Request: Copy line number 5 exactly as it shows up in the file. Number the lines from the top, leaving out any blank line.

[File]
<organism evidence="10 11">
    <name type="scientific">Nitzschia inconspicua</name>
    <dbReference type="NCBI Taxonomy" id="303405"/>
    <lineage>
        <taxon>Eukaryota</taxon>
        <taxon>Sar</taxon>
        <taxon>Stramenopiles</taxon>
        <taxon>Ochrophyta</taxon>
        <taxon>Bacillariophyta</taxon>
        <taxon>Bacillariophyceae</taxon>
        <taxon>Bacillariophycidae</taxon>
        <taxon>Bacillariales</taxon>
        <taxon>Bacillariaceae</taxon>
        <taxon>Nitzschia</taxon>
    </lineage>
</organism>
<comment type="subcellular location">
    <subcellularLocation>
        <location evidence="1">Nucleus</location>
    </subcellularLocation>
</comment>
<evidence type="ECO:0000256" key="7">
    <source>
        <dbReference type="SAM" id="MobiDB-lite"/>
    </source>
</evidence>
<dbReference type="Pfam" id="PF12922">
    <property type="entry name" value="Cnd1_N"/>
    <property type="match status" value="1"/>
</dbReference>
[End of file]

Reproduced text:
        <taxon>Eukaryota</taxon>